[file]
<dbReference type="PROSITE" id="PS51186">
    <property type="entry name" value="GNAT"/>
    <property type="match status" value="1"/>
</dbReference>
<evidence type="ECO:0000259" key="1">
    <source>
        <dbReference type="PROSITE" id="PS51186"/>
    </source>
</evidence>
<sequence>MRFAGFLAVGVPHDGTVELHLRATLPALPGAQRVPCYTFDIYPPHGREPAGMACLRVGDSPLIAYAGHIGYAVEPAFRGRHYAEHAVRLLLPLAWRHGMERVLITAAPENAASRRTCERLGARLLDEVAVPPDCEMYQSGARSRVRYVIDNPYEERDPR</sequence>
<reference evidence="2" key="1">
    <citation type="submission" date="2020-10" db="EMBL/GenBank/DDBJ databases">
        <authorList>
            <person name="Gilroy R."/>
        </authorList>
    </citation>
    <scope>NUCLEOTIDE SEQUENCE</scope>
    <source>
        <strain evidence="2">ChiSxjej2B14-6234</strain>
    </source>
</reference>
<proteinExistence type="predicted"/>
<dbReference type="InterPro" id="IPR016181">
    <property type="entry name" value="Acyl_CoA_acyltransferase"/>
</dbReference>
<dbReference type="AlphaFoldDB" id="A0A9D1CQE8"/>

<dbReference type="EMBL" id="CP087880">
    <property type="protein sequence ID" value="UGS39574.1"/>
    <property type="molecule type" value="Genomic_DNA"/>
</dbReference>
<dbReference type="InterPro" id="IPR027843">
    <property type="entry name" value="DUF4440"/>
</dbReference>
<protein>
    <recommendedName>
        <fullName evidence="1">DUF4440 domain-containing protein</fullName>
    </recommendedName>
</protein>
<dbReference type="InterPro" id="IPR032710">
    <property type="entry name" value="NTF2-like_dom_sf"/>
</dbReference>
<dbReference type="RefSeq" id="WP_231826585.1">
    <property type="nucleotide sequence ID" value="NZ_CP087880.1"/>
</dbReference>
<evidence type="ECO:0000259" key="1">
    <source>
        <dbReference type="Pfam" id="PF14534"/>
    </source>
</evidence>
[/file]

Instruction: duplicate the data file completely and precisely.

<dbReference type="PROSITE" id="PS51186">
    <property type="entry name" value="GNAT"/>
    <property type="match status" value="1"/>
</dbReference>
<evidence type="ECO:0000259" key="1">
    <source>
        <dbReference type="PROSITE" id="PS51186"/>
    </source>
</evidence>
<sequence>MRFAGFLAVGVPHDGTVELHLRATLPALPGAQRVPCYTFDIYPPHGREPAGMACLRVGDSPLIAYAGHIGYAVEPAFRGRHYAEHAVRLLLPLAWRHGMERVLITAAPENAASRRTCERLGARLLDEVAVPPDCEMYQSGARSRVRYVIDNPYEERDPR</sequence>
<reference evidence="2" key="1">
    <citation type="submission" date="2020-10" db="EMBL/GenBank/DDBJ databases">
        <authorList>
            <person name="Gilroy R."/>
        </authorList>
    </citation>
    <scope>NUCLEOTIDE SEQUENCE</scope>
    <source>
        <strain evidence="2">ChiSxjej2B14-6234</strain>
    </source>
</reference>
<proteinExistence type="predicted"/>
<dbReference type="InterPro" id="IPR016181">
    <property type="entry name" value="Acyl_CoA_acyltransferase"/>
</dbReference>
<dbReference type="AlphaFoldDB" id="A0A9D1CQE8"/>

<dbReference type="EMBL" id="CP087880">
    <property type="protein sequence ID" value="UGS39574.1"/>
    <property type="molecule type" value="Genomic_DNA"/>
</dbReference>
<dbReference type="InterPro" id="IPR027843">
    <property type="entry name" value="DUF4440"/>
</dbReference>
<protein>
    <recommendedName>
        <fullName evidence="1">DUF4440 domain-containing protein</fullName>
    </recommendedName>
</protein>
<dbReference type="InterPro" id="IPR032710">
    <property type="entry name" value="NTF2-like_dom_sf"/>
</dbReference>
<dbReference type="RefSeq" id="WP_231826585.1">
    <property type="nucleotide sequence ID" value="NZ_CP087880.1"/>
</dbReference>
<evidence type="ECO:0000259" key="1">
    <source>
        <dbReference type="Pfam" id="PF14534"/>
    </source>
</evidence>